Best Drupal HostingBest Joomla HostingBest Wordpress Hosting
WORLD POLICY ON AIR

World Policy Journal is proud to share our weekly podcast, World Policy On Air, featuring former Newsweek On Air host David Alpern with timely insights from global affairs analyst Michael Moran of Transformative.io, risk and geostrategy consultants. Click here to subscribe on iTunes!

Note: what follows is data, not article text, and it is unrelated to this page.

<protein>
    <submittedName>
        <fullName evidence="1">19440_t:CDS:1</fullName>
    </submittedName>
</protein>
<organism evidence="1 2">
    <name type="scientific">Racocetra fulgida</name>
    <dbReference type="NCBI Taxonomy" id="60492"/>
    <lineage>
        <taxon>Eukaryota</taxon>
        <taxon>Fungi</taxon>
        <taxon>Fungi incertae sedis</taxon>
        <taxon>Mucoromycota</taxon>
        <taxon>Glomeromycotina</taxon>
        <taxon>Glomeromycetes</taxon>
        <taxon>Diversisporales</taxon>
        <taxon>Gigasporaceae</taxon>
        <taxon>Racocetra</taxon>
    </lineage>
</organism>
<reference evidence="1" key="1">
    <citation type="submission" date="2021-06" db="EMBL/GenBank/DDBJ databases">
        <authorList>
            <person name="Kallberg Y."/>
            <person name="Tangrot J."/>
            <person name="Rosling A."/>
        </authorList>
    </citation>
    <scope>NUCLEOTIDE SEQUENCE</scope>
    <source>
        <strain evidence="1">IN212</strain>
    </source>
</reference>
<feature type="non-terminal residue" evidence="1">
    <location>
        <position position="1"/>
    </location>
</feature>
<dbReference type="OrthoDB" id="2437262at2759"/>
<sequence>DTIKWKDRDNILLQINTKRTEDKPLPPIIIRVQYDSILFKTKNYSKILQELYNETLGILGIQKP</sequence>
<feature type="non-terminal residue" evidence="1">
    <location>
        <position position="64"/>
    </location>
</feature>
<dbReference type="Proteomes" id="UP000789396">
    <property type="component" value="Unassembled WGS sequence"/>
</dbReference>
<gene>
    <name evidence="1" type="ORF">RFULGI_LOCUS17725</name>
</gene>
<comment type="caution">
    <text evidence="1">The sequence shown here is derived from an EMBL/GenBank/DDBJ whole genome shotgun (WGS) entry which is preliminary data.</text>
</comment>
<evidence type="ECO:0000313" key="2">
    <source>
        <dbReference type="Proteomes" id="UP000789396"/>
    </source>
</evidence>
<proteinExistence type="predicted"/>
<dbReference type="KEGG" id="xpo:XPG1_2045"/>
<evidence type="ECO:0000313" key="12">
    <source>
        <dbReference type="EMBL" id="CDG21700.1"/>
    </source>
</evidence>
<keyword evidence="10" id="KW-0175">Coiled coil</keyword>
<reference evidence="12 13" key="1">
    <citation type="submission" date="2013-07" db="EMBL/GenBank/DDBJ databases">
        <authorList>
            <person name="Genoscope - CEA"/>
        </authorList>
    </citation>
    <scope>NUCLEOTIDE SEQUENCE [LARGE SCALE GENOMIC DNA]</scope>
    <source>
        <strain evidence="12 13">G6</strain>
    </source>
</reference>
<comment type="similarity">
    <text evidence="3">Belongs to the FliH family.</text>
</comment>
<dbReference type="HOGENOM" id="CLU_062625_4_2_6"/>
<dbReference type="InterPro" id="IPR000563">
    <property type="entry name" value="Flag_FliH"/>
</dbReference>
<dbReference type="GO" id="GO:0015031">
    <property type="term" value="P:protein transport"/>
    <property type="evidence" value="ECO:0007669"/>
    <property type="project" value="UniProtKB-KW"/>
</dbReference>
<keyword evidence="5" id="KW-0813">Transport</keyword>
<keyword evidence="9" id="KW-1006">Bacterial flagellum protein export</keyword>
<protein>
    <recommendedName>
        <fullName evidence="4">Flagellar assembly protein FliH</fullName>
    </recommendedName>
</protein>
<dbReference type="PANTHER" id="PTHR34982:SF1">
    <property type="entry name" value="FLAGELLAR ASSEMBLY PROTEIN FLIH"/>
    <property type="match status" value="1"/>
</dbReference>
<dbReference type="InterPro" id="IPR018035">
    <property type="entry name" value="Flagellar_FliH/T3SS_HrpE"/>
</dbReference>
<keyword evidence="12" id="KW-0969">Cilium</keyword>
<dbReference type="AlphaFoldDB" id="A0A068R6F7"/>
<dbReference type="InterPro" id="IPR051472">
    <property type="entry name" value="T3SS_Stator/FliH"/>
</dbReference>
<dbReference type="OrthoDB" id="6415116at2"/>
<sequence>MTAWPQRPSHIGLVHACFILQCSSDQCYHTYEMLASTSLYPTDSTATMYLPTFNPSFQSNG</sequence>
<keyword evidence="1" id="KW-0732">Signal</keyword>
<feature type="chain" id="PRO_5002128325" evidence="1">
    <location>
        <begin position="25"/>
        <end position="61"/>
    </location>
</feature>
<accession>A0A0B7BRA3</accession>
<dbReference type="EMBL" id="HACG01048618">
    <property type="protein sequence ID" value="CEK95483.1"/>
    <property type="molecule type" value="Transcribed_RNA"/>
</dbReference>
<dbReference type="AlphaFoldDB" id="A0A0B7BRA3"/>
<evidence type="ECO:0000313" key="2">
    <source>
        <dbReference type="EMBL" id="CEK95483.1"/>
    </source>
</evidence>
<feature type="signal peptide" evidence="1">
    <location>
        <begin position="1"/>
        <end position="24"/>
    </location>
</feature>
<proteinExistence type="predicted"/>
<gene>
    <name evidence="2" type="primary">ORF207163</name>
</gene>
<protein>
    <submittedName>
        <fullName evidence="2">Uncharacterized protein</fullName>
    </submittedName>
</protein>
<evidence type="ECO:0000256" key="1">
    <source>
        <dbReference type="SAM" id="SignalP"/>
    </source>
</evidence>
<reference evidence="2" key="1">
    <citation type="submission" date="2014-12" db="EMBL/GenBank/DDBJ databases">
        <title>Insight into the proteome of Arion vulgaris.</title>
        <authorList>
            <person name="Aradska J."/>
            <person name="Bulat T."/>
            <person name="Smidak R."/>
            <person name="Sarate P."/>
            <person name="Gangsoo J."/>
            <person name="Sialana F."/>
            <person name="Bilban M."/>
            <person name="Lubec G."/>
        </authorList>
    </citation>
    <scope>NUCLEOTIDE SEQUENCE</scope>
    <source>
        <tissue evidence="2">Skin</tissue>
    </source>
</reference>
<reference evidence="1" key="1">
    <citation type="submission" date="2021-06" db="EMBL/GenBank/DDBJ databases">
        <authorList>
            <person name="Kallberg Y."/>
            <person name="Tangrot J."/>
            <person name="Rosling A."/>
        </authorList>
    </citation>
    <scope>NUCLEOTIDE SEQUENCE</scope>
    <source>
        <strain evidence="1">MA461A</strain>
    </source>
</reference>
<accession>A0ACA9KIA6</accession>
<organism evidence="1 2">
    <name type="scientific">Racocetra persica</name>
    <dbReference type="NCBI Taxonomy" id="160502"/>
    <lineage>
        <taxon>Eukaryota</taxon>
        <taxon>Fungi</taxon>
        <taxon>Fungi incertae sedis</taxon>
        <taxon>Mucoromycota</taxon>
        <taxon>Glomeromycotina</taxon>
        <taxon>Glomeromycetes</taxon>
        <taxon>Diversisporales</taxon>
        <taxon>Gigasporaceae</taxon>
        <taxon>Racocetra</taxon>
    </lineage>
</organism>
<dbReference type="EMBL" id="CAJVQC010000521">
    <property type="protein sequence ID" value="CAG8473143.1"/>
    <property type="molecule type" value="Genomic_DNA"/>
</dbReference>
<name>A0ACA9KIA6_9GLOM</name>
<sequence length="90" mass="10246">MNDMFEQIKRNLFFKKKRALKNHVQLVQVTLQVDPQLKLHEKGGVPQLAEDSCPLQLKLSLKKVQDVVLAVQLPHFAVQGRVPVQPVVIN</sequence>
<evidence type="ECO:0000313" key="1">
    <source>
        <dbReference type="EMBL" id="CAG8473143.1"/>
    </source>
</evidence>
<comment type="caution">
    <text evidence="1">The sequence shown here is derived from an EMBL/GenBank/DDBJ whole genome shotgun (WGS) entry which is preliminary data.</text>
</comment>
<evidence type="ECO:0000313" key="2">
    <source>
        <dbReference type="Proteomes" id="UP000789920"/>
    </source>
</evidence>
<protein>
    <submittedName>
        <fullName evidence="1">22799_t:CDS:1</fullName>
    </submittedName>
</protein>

THE LATEST

AddToAny
Share/Save

Charles G. Cogan: Slouching Toward Jerusalem